In the description of our example, we are using a metaphor. We speak of the functionality in terms of links between documents. We say links have sources and destinations , and that data is sent along the links. It is important to recognize that there are other possible metaphors. Perhaps data could be conceived of flowing through pipes. Or one could imagine electronic connections—a link could be created by wiring it up. Or a link is a path, and special porters carry data along it. But note that these metaphors— "pipes", "wires", and "paths"—are all special cases of the "links" metaphor. Each is a special type of connection metaphor. It may be useful to look for metaphors which focus not on connections, but on the properties of the data at either end of the link.

Mountford's chapter in this volume describes various techniques which can be used to generate new metaphors. However, one particularly useful approach is to focus on the user problems you’ve identified and look for real-world events, objects, or institutions which embody some of the characteristics that users find difficult to understand. These make good candidates for new interface metaphors.

For example, what are some real world things which exhibit directionality? Rivers flow in one direction; TV images are transmitted from a broadcaster to a receiver; newspapers are mailed from a publisher to subscribers; forces like gravity and magnetism have direction. Similarly, TV broadcasts and newspaper editions also originate from one point and end up in many places at once; rivers generally do the opposite; and gravity and magnetism don’t work at all.

It should be possible to generate dozens of potentially useful metaphors. For the purpose of this keeping this example brief, we’ll only look at three: links (since with the advent of commercial hypertext this is an increasingly popular metaphor), TV broadcasting, and newspaper publishing.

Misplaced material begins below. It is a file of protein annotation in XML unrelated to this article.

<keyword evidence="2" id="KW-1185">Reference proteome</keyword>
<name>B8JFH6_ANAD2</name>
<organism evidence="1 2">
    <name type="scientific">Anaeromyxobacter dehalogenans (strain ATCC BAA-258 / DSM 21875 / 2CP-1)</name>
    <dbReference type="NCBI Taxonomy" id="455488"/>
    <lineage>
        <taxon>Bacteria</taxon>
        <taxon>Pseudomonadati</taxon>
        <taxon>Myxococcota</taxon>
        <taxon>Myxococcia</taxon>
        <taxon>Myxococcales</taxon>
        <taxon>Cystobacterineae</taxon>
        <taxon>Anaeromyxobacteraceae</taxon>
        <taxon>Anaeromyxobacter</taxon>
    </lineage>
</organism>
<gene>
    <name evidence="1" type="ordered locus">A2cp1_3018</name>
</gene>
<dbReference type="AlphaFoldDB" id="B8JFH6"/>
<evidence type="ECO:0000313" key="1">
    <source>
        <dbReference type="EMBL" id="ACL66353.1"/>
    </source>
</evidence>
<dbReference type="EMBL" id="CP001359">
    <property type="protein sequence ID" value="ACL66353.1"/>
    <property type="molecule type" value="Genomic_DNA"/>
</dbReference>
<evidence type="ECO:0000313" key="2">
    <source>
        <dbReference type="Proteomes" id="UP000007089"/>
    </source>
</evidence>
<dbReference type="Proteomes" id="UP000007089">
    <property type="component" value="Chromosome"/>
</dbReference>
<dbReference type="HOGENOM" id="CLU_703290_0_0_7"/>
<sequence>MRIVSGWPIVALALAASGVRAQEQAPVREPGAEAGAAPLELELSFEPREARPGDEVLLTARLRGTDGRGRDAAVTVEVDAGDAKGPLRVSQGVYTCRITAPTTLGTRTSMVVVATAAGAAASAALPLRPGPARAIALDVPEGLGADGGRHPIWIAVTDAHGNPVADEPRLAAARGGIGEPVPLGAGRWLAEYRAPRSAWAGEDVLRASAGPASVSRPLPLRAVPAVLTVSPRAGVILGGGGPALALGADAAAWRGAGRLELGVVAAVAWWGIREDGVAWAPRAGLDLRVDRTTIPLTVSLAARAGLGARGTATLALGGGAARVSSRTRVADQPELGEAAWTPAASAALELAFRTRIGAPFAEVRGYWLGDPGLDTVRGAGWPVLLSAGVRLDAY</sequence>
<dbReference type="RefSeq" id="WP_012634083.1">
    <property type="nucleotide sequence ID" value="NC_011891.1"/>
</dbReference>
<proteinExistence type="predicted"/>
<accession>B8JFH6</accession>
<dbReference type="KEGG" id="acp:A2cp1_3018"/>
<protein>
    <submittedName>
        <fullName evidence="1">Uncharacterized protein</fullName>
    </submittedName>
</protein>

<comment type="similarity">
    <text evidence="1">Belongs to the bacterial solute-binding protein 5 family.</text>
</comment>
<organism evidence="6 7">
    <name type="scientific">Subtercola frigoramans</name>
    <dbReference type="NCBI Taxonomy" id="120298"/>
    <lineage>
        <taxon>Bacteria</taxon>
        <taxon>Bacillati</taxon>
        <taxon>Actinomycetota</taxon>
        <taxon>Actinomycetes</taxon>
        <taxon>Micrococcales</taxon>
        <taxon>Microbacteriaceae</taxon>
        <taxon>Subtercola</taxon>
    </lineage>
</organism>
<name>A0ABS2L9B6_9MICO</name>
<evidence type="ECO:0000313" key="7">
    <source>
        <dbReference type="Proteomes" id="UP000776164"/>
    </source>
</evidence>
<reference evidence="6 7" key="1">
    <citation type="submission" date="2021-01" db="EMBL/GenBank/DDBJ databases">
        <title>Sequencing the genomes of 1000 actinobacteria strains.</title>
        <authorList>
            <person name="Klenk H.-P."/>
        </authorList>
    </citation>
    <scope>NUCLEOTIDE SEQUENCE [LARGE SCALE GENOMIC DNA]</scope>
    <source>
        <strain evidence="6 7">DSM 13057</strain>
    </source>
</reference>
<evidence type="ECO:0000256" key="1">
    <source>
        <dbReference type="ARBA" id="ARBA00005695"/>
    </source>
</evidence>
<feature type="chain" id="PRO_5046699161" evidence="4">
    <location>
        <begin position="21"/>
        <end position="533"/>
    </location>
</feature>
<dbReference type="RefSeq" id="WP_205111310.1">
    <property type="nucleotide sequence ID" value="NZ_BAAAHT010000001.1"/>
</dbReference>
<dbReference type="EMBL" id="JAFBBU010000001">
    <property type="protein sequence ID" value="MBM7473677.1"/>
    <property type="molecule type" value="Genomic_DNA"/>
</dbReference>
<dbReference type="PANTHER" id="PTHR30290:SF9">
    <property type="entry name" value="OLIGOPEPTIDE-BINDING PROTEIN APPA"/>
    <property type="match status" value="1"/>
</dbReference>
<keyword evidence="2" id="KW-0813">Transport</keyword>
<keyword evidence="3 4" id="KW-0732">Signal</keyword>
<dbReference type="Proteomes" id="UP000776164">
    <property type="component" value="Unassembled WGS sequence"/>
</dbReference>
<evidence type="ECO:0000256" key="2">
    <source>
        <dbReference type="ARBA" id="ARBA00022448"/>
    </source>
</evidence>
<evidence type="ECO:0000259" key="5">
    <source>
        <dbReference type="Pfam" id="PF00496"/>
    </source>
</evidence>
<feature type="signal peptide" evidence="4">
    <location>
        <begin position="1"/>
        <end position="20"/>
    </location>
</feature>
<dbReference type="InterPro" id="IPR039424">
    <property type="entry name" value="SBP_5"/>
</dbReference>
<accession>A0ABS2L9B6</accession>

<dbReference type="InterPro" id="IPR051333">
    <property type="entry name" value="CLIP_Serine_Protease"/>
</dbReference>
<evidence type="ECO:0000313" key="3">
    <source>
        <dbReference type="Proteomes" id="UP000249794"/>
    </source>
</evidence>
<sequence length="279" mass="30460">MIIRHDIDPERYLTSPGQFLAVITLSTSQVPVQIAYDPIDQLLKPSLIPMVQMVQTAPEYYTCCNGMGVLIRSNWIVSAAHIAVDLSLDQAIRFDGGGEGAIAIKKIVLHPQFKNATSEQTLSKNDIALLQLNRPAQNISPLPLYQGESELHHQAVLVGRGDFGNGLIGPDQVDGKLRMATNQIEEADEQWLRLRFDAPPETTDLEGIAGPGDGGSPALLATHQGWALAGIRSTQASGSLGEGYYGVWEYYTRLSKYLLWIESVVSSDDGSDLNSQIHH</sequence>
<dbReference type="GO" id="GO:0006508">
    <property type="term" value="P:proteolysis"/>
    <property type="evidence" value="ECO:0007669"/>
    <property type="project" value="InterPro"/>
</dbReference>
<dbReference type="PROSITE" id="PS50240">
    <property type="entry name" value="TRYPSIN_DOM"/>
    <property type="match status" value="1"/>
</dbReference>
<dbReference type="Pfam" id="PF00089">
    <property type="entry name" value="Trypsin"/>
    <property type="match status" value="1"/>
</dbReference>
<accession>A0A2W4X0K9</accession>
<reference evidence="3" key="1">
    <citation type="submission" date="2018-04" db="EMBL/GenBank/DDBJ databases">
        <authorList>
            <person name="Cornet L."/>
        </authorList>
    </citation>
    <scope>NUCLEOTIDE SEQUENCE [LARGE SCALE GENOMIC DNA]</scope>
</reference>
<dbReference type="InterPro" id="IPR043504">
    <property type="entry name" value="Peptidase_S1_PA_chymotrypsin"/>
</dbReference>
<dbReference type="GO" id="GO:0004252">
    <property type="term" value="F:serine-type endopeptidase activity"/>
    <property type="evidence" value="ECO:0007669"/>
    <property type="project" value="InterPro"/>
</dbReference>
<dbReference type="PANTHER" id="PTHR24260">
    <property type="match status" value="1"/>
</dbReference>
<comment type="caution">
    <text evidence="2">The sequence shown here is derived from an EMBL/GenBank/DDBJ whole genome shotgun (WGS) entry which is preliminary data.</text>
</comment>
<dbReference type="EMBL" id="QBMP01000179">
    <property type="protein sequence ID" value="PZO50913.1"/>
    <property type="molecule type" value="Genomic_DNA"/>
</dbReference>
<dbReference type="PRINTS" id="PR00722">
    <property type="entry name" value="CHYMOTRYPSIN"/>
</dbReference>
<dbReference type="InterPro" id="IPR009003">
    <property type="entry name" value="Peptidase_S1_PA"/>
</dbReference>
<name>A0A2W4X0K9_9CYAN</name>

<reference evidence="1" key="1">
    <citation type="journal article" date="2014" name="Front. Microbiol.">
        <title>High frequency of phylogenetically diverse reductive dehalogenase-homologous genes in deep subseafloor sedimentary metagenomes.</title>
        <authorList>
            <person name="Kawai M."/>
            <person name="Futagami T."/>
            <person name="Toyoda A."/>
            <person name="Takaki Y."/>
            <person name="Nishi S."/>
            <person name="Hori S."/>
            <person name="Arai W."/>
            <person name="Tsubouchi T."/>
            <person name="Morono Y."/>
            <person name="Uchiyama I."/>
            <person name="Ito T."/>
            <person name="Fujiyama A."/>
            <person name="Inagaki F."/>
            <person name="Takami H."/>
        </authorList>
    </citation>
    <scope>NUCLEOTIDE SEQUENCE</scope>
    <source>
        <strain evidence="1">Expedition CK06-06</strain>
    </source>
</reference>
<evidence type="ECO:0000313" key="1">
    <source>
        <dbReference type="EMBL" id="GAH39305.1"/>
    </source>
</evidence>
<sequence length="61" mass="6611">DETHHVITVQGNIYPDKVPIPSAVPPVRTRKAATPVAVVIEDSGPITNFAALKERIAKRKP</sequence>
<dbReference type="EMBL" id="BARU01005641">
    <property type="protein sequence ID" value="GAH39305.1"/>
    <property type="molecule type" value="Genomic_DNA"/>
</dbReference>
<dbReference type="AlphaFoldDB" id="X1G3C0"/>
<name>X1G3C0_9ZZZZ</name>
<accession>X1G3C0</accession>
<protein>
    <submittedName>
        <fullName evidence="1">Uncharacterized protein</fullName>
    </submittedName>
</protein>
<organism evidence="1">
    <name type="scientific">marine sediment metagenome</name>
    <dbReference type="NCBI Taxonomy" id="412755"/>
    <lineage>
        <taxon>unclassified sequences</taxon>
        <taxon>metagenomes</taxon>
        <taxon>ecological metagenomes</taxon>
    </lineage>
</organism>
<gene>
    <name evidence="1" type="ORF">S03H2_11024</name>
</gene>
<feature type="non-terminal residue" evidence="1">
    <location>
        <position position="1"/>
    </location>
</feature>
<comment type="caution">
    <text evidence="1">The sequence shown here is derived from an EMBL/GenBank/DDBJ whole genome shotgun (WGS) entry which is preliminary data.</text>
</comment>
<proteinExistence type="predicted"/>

Evaluating Interface Metaphors

Once several metaphors have been generated, it’s time to evaluate and choose one through which to express the new functionality. For our purposes, we’ll take our original metaphor—links—and the TV Broadcasting and Newspaper Publishing metaphors described above. Here are five questions for evaluating the usefulness of an interface metaphor.

Amount of structure. How much structure does the metaphor provide? A metaphor without much structure may not be very useful.

One problem with the links metaphor is that it doesn’t have much structure. If you ask users what a ‘link’ is, you’ll get a lot of different answers—users don't have a clear notion of what a link is. Links can be one-way or two-way. Links may imply data flow, or they may just be physical connections. When users think of links, they may even think of chains, sausages, or golf. There's nothing in the links metaphor that suggests the directionality or one-to-manyness of the flow of data that the users need help in understanding.

In contrast, users know a lot about TV broadcasting and Newspaper publishing. For example, newspapers have editions, subscribers, editors, delivery people, delivery routes, may be found at newsstands, and so on. TV broadcasting has networks, stations, channels, TV Guide, TV receivers, reruns, serials, shows, VCR’s, and so on.

Applicability of structure. How much of the metaphor is actually relevant to the problem? What is particularly important here is not what is irrelevant, but things which might lead the user in the wrong direction, or raise false expectations.

For example, in comparing TV broadcasting and newspaper publishing, note that the broadcasting metaphor may lead the user astray because broadcasting implies instantaneous transmission of the data; in contrast, everyone knows that newspapers take a while to get delivered.

Representability. Is the interface metaphor easy to represent? The ideal interface metaphor has distinctive visual and auditory representations, as well as specific words associated with it.

This is another area where the link metaphor is weak. Even assuming that users understand that link means a 'connection over which data can flow,' what does it look or sound like? In contrast, the broadcasting metaphor has many possibilities for representation; e.g., a TV set for a receiver, a broadcasting tower for a transmitter, sounds for indicating transmission. The newspaper metaphor also has possibilities—one could imagine sounds and images of a printing press for the source end of the link, and a newspaper as the receiving end. There are also rich vocabularies specifically associated with broadcasting (transmitting; receiving; tuning; reception range) and newspapers (publishing; issues; editions; circulation; delivery).